That way, we could have Bradley playing Hartnell playing The First Doctor rather than having Bradley play The First Doctor. Otherwise, you can't explain to me why Bradley wasn't hired to play the First Doctor and have other actors play the Second and Third Doctors (I think Sean Pertwee would have been keen on playing his father's most famous role as a tribute) in The Day of The Doctor, making it a genuine 50th Anniversary Special rather than the Eighth Anniversary fest it ended up being.
No case can now be made to have not included any of the Doctors in The Day of The Doctor apart from Tennant, and especially having created that abomination known as "The War Doctor". I'm going to go on a bit of a rant against those called The Nerds on a Couch, who lectured me about how my not accepting "The War Doctor" and calling him The Real Ninth Doctor was wrong because, parroting The Doctor Falls' writer Steven Moffat, 'he didn't call himself The Doctor, hence he somehow doesn't count in the numerical order'.
Fine, have it their own way, but it doesn't mean I have to accept it.
Leaving that aside, The Doctor Falls is more nonsense that passes for genius.
A lot we've seen before: The Master created the Cybermen, Cybermen who can fly. Even the Mondasian Cybermen, who exhibited no aviator abilities in their debut story, The Tenth Planet, now can rocket through various levels of the spaceship.
One Cyberman, however, can resist being made into a virtual machine. Last time, it was the dopey Danny Pink crying to save Clara. This time it's the not-dopey Bill Potts, who still gets to live a life with Heather, whom she didn't even date if I remember correctly.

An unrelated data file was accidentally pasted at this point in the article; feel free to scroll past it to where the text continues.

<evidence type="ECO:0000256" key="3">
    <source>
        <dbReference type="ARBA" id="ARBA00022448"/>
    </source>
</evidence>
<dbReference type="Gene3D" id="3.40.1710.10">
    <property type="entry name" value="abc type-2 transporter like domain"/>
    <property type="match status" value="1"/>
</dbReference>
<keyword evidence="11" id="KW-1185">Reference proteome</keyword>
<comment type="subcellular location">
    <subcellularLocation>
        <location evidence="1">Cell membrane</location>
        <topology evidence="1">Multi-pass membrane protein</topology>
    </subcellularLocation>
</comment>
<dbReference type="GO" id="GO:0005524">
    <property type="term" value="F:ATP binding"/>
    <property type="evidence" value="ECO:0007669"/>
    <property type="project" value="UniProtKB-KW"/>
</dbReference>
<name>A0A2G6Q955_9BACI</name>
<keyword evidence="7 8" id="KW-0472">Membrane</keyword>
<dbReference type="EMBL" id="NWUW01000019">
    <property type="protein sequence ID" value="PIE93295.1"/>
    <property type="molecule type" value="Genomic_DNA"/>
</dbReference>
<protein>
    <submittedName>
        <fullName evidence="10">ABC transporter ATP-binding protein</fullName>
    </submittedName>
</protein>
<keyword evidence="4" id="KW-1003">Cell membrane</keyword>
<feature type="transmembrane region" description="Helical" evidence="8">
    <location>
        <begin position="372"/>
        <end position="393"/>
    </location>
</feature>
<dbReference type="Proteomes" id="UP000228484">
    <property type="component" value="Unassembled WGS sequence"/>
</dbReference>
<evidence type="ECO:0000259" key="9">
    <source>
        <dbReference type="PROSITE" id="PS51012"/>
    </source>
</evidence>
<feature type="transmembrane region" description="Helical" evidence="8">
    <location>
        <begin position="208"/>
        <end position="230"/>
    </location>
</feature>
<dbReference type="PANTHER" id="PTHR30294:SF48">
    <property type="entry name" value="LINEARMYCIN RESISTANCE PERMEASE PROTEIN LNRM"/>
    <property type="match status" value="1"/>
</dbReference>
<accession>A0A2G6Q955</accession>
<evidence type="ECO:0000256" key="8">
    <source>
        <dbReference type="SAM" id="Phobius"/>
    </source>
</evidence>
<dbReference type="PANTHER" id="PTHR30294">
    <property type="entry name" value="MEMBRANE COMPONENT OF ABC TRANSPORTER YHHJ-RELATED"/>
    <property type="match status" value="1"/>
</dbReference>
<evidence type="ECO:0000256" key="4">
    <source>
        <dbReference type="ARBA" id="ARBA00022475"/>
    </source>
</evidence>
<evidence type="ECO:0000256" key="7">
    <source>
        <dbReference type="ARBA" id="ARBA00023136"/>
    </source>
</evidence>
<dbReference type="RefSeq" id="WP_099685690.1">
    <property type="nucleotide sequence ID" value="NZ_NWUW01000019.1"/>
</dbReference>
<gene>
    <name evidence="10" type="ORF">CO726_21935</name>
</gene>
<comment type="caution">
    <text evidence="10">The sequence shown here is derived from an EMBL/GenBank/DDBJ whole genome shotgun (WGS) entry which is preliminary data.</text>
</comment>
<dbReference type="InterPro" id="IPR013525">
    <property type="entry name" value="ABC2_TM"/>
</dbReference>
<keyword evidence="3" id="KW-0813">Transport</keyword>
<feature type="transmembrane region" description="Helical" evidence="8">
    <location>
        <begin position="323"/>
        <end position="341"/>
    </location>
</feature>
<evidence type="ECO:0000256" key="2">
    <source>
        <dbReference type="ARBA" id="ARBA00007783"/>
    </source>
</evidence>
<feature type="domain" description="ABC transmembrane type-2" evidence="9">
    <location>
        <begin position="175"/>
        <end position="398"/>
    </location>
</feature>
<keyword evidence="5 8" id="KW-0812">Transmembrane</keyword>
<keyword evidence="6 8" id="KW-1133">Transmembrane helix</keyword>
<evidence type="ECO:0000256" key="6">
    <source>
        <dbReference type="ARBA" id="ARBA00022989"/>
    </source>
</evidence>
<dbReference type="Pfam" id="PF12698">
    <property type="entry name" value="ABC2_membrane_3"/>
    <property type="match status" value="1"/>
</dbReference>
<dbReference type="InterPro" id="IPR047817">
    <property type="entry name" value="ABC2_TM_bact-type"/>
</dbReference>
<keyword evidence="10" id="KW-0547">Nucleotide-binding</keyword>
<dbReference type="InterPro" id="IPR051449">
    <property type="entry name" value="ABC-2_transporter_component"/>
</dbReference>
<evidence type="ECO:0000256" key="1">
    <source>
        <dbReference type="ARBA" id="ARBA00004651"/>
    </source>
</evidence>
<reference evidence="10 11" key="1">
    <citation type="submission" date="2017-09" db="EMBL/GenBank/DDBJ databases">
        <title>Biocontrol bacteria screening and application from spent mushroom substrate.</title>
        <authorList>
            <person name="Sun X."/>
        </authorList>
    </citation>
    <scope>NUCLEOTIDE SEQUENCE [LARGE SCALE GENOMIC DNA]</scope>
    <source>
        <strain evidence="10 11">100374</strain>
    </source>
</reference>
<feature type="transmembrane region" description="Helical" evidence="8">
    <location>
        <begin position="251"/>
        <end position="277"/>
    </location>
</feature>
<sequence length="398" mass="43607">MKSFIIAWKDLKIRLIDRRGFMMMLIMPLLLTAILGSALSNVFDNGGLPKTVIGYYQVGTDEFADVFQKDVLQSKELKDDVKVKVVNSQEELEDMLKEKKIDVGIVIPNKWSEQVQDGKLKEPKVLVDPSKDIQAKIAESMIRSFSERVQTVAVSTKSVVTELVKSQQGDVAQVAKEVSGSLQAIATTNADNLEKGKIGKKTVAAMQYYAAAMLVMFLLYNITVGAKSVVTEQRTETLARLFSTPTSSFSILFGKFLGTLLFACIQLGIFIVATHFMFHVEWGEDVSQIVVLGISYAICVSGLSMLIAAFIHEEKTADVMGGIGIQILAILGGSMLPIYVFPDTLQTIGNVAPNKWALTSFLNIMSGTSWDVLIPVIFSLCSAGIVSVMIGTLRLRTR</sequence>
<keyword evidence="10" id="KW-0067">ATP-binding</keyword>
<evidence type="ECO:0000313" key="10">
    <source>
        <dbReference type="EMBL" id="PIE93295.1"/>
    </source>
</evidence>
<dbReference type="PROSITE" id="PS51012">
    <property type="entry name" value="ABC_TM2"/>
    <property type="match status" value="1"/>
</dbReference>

As a side note, does anyone else think that it's kind of cruel to Bill's long-suffering foster mother to never see Bill again? Bill didn't even have the courage to come out to her non-blood relative.
That ending, which I'm sure made many a NuWhovian cry, is also reminiscent of last series/season's ending Hell Bent, where Clara, one heartbeat away from death, got to travel the universe in her own makeshift TARDIS with the immortal Me.
It's as if Moffat can't be bothered to come up with anything truly original. He essentially plagiarizes himself, and everyone applauds him for it.
My sense is that Simm is just there for decorative purposes, as The Master really doesn't do much apart from dance with himself and perform the oddest version of suicide. For a nice chunk of The Doctor Falls, he isn't even the main foil. That would be Gomez' Mistress, who sadly never convinced me she even struggled to be good.
It's a curious thing, isn't it: how The Doctors and The Masters really never changed. The Tenth and Eleventh Doctors were pretty much the same, and The Master/Mistress were too. There didn't seem to be much point to either in the end.
It's good to know that Pearl Mackie will go down as one of Doctor Who's better Companions. I'd say that she might be among the best NuWho Companions, her mix of strength, intelligence, and vulnerability a welcome tonic from the bossy know-it-alls Amy and Clara.
It's also good to know that Peter Capaldi will go down as one of Doctor Who's better Doctors, and both were far better than some of the sorry material they had to work with. Capaldi's performance in The Doctor Falls also was excellent: his mix of intelligence, regret, hope, fear, and anger all combined to make him a strong figure but one who still was struggling to do good against almost impossible odds.
A lot seemed anticlimactic: Heather just popping up to whisk Bill away, the Masters killing each other, The Doctor able to suppress his regeneration for days on end (which makes me wonder how he managed that, but I leave it up to other people to explain such things).
I also leave it up to other people to explain whether The Doctor Falls somehow alters The Tenth Planet, or if a lot of The Doctor Falls was a repeat or variation of other Series/Season finales.
As I look at The Doctor Falls, all I can say is 'he can't get up'.
Next Episode: The Doctors